He says the business diaspora also now has greater potential for influencing growth at home due to a change in business philosophy. “The adage that the business of business is business no longer applies,” Johnson says. “I think the role of business is increasingly to serve the community, but part of that role also means to run a business at a profit. The 10th province is a concept I’ve been raising with various members of government since the State visit to London by President Nelson Mandela in July 1996, whenever I can, and there is a growing recognition that South African born business leaders abroad are willing and eager to engage, particularly in a truly ‘new’ South Africa.”
Johnson expects the new prominence of Deputy President Cyril Ramaphosa—together with the new cohesion seen at Davos between anti-corruption elements in government with business and labor— to be hugely energizing for expats who maintain a love for their homeland. “What started the turning of the tide were the local elections in August 206, when the DA took Pretoria, Joburg and PE, and kept Cape Town,” he says. “This is hugely energizing for us overseas, particularly after several visits to London by DA Leader Mmusi Maimane who received enormous support and encouragement from South African business leaders in London. Those mayors are putting in accountable governance of the people: exposing the corruption they found, and moving toward prosecution of the crooks. That is a huge wake-up call for Zuma. Ramaphosa has now seen the opportunity, and if he can take people like Zweli Mkhize with him as well, that will add to the confidence. I think (Pravin) Gordhan is doing great also.”
Other positive developments include the leadership of Kingsley Makhubela at Brand South Africa, who, he says, made a strong impact at Davos, and recognizes the potential of the 10th Province. Pumela Salela now Heads Brand South Africa in the UK, “showing leadership and support for many South African initiatives emanating in the UK”. A recipient of the Nelson Mandela Scholarship to study for an MBA, Salela has experience of working at The World Bank in Washington and a former Director within the Department of Trade and Industry. “The fact is: If South Africa was run as a company, and they realized they had around 4 to 5 million unpaid ‘sales’ representatives in the field already, who are prepared to sell their product for zero commission, any company would be crazy to ignore that sales force,” Johnson says.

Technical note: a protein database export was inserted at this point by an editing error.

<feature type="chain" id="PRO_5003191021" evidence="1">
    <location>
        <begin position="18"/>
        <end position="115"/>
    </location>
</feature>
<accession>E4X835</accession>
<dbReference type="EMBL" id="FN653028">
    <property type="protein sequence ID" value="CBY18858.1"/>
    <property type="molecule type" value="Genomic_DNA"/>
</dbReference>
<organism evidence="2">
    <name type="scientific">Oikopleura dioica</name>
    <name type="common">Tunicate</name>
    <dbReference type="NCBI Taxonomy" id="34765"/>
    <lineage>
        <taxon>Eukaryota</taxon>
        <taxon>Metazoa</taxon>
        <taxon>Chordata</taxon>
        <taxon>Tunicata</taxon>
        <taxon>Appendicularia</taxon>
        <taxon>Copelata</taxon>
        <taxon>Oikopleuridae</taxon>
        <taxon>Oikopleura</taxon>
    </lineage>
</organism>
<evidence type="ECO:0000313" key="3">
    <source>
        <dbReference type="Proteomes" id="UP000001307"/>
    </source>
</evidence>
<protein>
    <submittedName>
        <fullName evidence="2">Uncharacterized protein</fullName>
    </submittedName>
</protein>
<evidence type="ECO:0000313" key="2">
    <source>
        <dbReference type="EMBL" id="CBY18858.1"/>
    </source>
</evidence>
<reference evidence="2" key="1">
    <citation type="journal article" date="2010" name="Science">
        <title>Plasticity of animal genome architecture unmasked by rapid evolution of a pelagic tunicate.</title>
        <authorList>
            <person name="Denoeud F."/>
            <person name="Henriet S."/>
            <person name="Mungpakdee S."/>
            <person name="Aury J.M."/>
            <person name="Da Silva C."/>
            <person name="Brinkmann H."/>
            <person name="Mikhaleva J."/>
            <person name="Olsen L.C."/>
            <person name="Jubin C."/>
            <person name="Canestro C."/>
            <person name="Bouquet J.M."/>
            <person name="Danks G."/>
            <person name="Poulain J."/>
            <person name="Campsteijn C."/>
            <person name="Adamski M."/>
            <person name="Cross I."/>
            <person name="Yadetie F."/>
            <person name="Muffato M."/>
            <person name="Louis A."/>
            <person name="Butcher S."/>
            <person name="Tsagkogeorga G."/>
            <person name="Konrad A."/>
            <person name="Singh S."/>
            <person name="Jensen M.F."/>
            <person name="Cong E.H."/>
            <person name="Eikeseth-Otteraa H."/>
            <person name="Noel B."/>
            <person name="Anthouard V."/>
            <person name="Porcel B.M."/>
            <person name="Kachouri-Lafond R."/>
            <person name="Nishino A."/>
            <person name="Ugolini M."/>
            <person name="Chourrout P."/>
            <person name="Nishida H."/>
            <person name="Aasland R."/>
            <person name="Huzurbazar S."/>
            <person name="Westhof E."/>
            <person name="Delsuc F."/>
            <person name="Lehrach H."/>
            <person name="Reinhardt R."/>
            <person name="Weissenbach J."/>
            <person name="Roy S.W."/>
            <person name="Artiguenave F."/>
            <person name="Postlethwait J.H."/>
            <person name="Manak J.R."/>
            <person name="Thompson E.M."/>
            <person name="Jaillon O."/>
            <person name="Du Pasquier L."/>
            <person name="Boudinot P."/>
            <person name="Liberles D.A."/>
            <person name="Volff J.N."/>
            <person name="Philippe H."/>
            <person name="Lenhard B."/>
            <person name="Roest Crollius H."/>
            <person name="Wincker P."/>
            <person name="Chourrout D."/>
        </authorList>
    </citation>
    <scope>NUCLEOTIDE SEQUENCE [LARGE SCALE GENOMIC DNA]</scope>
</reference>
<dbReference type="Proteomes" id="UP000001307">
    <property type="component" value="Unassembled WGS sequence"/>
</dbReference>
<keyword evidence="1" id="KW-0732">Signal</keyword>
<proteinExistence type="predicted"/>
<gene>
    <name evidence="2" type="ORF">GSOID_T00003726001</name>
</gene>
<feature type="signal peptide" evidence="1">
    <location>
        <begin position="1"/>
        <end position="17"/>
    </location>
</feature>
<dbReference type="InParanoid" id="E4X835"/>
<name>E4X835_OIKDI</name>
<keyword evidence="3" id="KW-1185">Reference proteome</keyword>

However, he warns that calls for their involvement in supporting South African development should not begin with money. “The government would be flabbergasted at what they could get out of this offshore 10th province, in terms of information, assistance, networking, tourism promotion, as well as investment in education and sustainable environmental energy—where South Africans abroad are world leaders,” he says. “But if South Africa seeks to tap its 10th Province only from an investment point of view, it won’t work. Expats will think that you only want them for their money. They need to be wanted for their South Africanness and the true support they can give. Just think about tourism, and its fantastic potential, and the power of word-of-mouth. I’ve never ever heard a bad report from a returning tourist: Brits, Germans, Japanese, or Americans. We could be reaching a tipping point on tourism, and the diaspora could be part of that push. This is despite the debacle within the management of the national air carrier, but fortunately other carriers are doing a good job—particularly the Middle Eastern airlines.”
Johnson’s told Sable that his next initiative is working with BizNews publisher Alec Hogg to develop the BizNews London Forum, giving an opportunity for South Africa’s business leaders and politicians to address an international audience—including members of the 10th Province—on strategic topics.
To read more about how South Africa going to make a huge comeback, visit this blog also written by Rowan Philp.